For an explanation of how the endorsement process works, see here.
The Journal believes that team BGP will be the best executive in place for next year’s AMS.
Team BGP won the Editorial Board vote with 10 in favour and seven abstentions.
Team TNL received three votes and team PDA received two.
Over half of those who abstained stated they did so due to a personal relationship with one of the candidates, while others admitted they felt little confidence in any of the teams.
In the initial round of the discussion, conversations were dominated by praises of TNL.
But, Team BGP won the endorsement vote due to their emphasis on bringing about a much-needed change that students desire.
TNL had a strong team dynamic — it was clear that they all respected each other.
As a team of insiders, TNL also brought necessary experience but failed to convince the Editorial Board how they would dismantle the “AMS clique.”
Their plan to build a bridge connecting the JDUC and the Queen’s Centre also doesn’t represent what students actually want or need.
PDA’s campaign and platform, both based on critical and financial accountability, was commendable. However, their high-strung and hard-liner attitudes didn’t seem to indicate a more inclusive or approachable AMS.
BGP offered something different — a mix of idealism and practicality. Their focus on both the arts and the LGBTQ communities — typically marginalized groups at Queen’s — is refreshing and indicative of the change in mindset they’ll bring to the AMS. Their plan to bring Queen’s WiFi to the Student Ghetto seems too idealistic given that the Queen’s wireless network is often unreliable and would be more so with an increased volume of users.
While the team is dynamic, their leadership has potential to be shaky.
Presidential candidate Eril Berkok isn’t nearly as aggressive as his two competitors — as evidenced by last week’s presidential debate — but he still offers an effective leadership style. His experience as Student Senate Caucus Chair and former COMPSA president are assets to dealing with the administration, the City and faculty societies.
If elected, Berkok will have to ensure that his approachable nature doesn’t make him a pushover when standing up for student’s needs. Similarly, vice-president of operations candidate Peter Green has a steep learning curve ahead of him. While his external experience is notable, he lacks the internal experience that his teammates bring.
Vice-president of university affairs candidate T.K. Pritchard, who had admitted defeat in last year’s executive race, remained one of the strongest candidates in the overall campaign and consistently outshone his teammates in the conversation. His love for Queen’s and his commitment to mental health and LGBTQ issues is palpable.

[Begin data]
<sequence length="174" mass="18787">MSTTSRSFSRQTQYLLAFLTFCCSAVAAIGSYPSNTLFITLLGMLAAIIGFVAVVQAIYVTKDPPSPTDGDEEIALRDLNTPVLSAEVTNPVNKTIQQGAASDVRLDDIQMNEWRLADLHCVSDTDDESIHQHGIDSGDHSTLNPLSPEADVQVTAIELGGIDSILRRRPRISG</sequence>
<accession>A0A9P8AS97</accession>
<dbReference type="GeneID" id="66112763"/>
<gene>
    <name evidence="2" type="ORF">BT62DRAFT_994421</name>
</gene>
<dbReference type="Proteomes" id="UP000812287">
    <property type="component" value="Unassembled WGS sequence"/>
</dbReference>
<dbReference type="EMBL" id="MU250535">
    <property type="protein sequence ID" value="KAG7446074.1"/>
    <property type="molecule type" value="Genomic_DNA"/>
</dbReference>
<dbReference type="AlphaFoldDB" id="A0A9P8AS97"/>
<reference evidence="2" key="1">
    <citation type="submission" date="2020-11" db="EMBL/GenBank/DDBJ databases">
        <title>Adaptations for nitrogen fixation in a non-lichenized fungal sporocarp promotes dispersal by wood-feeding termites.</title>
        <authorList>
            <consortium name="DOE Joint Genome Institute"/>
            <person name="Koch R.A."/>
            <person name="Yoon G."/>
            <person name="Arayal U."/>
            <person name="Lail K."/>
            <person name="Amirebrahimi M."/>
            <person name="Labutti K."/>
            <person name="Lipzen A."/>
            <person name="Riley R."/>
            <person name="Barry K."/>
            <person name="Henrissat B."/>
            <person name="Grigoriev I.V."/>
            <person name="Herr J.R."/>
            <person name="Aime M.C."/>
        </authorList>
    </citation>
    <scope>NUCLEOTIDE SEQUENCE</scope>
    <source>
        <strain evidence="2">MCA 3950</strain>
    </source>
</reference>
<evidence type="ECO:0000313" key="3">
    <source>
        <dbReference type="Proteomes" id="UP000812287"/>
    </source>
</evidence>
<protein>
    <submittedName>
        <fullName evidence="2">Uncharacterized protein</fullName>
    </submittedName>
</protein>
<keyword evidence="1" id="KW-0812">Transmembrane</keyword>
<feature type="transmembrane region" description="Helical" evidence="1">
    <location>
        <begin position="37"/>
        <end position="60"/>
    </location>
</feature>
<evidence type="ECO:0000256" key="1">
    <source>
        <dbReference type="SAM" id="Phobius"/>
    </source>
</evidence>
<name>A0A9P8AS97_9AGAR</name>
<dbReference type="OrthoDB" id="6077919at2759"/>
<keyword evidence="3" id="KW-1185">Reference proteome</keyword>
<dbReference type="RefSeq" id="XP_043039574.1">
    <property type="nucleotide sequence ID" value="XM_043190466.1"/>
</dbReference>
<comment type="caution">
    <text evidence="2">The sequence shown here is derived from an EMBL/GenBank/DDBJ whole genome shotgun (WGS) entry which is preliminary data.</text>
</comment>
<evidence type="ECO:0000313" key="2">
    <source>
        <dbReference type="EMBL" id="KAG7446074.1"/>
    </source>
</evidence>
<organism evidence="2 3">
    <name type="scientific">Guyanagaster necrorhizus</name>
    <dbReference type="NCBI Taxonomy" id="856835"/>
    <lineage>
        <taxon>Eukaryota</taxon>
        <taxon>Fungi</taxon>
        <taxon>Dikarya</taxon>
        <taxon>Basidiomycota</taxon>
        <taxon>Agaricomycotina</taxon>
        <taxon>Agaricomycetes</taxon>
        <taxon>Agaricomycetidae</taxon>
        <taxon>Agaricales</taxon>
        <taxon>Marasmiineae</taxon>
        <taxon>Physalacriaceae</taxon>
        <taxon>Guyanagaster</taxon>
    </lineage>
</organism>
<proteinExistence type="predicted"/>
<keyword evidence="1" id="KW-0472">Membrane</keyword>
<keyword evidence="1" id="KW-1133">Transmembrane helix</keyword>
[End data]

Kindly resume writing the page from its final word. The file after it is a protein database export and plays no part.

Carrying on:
The other front runner in the campaign period, TNL’s Nicola Plummer, brought poise, experience and approachability.She didn’t shy away from tough questions and had a thorough understanding of what her portfolio entailed. Her commerce background and previous experience managing large budgets make her a stronger vice-president of operations candidate than BGP’s Green.
Liam Faught, team TNL’s candidate for the position, seemed less well-versed in his position than Plummer, but he brought both internal experience and a likeable demeanor.
Troy Sherman, the TNL presidential candidate, was clearly well-versed in town-gown issues, but his rhetoric often seemed disingenuous.
PDA’s Alexander Prescott was a stronger presidential candidate and if placed at the helm of the AMS, he would be highly effective and diligent in bringing about change to the student government. Unfortunately, PDA’s abrasive and arrogant attitudes weigh down Prescott’s strengths.
Vice-president of university affairs candidate Lisa Acchione was the weakest link of the entire campaign. She consistently seemed out of place and overpowered by her teammates throughout the campaign period.
While Craig Draeger, vice-president of operations candidate, would be a financially savvy leader, he placed more emphasis on criticizing questions asked than explaining how he would help create a more inclusive AMS.
No one on team PDA was able to effectively answer a question about the tangible steps they would take to be approachable to students. This was the team’s biggest detractor for the Editorial Board.
In this executive race, TNL proved to be the team that would maintain the AMS the way it is, and PDA encouraged a drastic and un-inclusive overhaul.
Neither is desirable; the AMS needs a cultural change and BGP’s inclusive and realistic platform and friendly demeanor makes them the team that should be in office.
— Journal Editorial Board